Pytir pursed his lips and took another bite. It tasted like ash. “I think you should do it. You’re younger than I am, and I’m sure it would take you no time at all.”

The heir to the estate pouted. “Counting barrels is so boring. Renaldo and Brewa have been with us for decades. We can trust their numbers.”

“That isn’t the way we do things—” Pytir began, but Trelen was already wiping his mouth with a napkin and rising to his feet.

“I’ll do it next year, brother,” he said dismissively, sweeping out of the room like a fleeing dove.

Pytir sat for a moment in silence before throwing his fork against the far wall. The clatter echoed but was unheard by either of the two brothers as he left through the other door.

Another year of this. Another year, wasted like so much tasteless pork.


A new story. Bittersweet this time. The prompt was “freedom.

I’ve been swamped with schoolwork, but it didn’t feel right to me to write about being free from school. As inspiring as a story about a graduation after years of struggle would be, it just didn’t fit in my mind. And, of course, look around you. I wasn’t going to write about patriotic freedom either.

So I found some other inspiration.



She never thought she’d be okay again.

She’d grown accustomed to his warmth, his lingering presence. Sleeping alone was foreign to her, and she got no rest the first and second nights.

But on the third, she found she was already starting to spread out as she slept instead of sticking to the left side, her side.

The whole bed was her side now.

It wasn’t what she expected. It certainly wasn’t what she wanted. But she had always prided herself on her tenacity and drive to work with what she had. She made her own destiny.

Slowly happy again.

©2018 Heather Stephens

Body Image

For school, I’m reading a lot of literature about body image in both men and women, boys and girls. It got me thinking, so I wrote this.




She prepares her breakfast at ten in the morning. A little late, but she’d foregone the alarm today on purpose.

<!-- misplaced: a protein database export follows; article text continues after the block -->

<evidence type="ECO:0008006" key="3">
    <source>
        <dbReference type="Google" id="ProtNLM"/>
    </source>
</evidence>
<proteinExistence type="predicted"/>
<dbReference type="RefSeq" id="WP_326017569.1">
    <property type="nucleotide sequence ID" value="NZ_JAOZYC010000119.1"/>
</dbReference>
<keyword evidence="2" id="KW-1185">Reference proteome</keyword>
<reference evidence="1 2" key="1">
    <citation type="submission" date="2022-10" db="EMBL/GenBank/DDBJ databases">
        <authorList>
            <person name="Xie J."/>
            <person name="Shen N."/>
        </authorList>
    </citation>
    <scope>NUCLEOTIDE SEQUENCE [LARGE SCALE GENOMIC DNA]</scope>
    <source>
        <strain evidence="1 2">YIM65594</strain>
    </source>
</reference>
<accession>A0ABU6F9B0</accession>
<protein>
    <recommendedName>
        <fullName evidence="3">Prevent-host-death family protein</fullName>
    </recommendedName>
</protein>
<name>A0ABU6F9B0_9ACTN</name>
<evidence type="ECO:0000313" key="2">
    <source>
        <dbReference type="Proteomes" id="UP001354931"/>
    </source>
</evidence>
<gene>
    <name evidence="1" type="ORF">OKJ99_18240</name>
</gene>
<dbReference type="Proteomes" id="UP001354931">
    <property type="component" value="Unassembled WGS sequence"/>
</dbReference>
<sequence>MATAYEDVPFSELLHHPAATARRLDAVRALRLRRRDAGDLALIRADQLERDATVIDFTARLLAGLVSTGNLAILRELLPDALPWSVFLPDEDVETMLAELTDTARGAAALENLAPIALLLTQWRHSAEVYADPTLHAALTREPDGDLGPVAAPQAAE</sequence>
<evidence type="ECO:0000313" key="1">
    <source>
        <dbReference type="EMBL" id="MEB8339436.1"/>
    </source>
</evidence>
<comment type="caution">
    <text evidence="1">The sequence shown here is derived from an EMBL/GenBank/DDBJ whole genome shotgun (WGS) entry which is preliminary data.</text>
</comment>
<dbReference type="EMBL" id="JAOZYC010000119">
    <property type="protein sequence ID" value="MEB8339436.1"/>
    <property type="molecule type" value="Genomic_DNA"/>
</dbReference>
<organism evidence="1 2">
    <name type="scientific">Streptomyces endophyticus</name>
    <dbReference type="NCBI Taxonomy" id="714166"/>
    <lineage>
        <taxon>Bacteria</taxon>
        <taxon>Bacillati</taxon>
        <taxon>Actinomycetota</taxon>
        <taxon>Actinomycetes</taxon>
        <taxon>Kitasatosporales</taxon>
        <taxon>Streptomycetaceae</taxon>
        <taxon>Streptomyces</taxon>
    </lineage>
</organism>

Self-care is allowing yourself the freedom to exist as is.

Months ago, she skipped breakfast most days. And lunch. She’d have lean protein and vegetables for dinner.

But today she is having a breakfast burrito. She had the same thing yesterday. She will likely have the same thing tomorrow.

She loves the way her hair now gleams in the sunlight. She loves the way her thighs now touch. She loves herself. Genuinely.

Self-care is living life on your own terms.

©2018 Heather Stephens


The prompt was mule. One of the definitions of the word mule is:

a hybrid plant or animal, especially a sterile one.




My mother was a sex worker. My father was a married man, well-respected in his industry. I’m not sure where that leaves me. My mom did the best she could to support me, but when she died, she didn’t leave me with any knowledge of how to take care of myself.

So I turned to him.

My father didn’t want anything to do with me, but he was wealthy enough to give me a stipend every month, so at least I could eat.

Then he died too, and I was left to go hungry.

I don’t know who I am.

©2018 Heather Stephens

Perael’s Wife

Amanda McCormick with another prompt for her ongoing blog challenge. The prompt was this:

Make a list of five things you’re afraid of happening to you. Then write a story in which one of them happens to your character.

Here is my list:

  1. My husband leaving me.
  2. My children dying or getting sick.
  3. Being forgotten.
  4. Failing in school.
  5. Not having a legacy to leave behind.